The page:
In a recent example, the Second Circuit in Kernan v. N. Y. State Department of Financial Services found that a narrow statute prohibiting convicted felons from engaging in the insurance industry was not unconstitutional when applied to the owning an insurance business. Conversely, in Postscript Enterprises v. City of Bridgeton the District Court of the Eastern District of Missouri imposed a far broader restriction on business ownership and found that it was reasonable for the State to consider that a movie theater operator was a convicted felon when determining his ability to own the theater. The Postscript court seemingly felt that the questions presented by allowing convicted felons to own businesses had much broader implications than the narrower application of the Second Circuit. In determining whether a criminal record should affect the ability to own a business, courts and legislatures have fallen on both sides of the Postscript/Kernan spectrum—taking into consideration the nature of the industry, the degree of responsibility that the owner has, and the methods in place to check the former felons’ power and thus the ability to regulate if needed for potential character concerns.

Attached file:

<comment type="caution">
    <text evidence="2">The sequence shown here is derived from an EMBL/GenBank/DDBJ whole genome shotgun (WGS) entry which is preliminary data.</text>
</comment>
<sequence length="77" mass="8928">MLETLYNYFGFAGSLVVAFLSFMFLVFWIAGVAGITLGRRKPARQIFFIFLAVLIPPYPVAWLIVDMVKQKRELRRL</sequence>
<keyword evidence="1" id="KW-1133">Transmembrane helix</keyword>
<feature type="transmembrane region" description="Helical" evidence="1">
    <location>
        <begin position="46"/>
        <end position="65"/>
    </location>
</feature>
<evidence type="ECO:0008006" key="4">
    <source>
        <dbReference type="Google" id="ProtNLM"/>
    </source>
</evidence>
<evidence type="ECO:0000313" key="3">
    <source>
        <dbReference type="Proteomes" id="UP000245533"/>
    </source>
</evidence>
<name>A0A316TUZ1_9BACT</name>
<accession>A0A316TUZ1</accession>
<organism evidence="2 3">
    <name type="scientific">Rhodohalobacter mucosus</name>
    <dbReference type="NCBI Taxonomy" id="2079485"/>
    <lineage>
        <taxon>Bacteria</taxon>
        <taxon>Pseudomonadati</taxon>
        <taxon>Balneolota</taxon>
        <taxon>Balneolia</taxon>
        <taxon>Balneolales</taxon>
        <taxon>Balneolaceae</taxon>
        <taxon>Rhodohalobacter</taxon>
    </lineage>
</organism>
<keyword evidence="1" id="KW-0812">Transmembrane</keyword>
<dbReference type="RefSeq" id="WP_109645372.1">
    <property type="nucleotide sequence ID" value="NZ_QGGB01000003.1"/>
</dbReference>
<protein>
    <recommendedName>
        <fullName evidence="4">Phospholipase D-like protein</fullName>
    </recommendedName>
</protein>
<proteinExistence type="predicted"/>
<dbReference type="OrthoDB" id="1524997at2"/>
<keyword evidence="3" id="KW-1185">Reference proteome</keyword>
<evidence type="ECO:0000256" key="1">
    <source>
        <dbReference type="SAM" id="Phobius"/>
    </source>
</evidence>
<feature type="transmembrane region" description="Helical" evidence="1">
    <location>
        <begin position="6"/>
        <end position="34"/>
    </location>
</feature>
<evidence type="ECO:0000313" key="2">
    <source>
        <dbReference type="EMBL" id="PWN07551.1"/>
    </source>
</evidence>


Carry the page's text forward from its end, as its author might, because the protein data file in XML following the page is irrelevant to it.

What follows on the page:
As case law and experience demonstrate, considering an individual’s criminal record to determine fitness for business ownership is sometimes a permissible endeavor and is only one—and the less common—of the ways that unnecessarily broad scrutiny of criminal records has negatively impacted society. Still, generally, using criminal records as a primary factor in ascertaining competency for business ownership should be limited. Moreover, this can deprive ex-convicts of the ability to own small businesses. This ability is crucial in ensuring that the vicious cycle of recidivism is halted, as in many cases small business ownership is the only option for ex-felons and is a useful way to capitalize on their unique character capabilities–such as determination and perseverance–that former felons often possess. Simply put, enabling ex-felons to own small businesses is an integral and underutilized weapon in the war on poverty.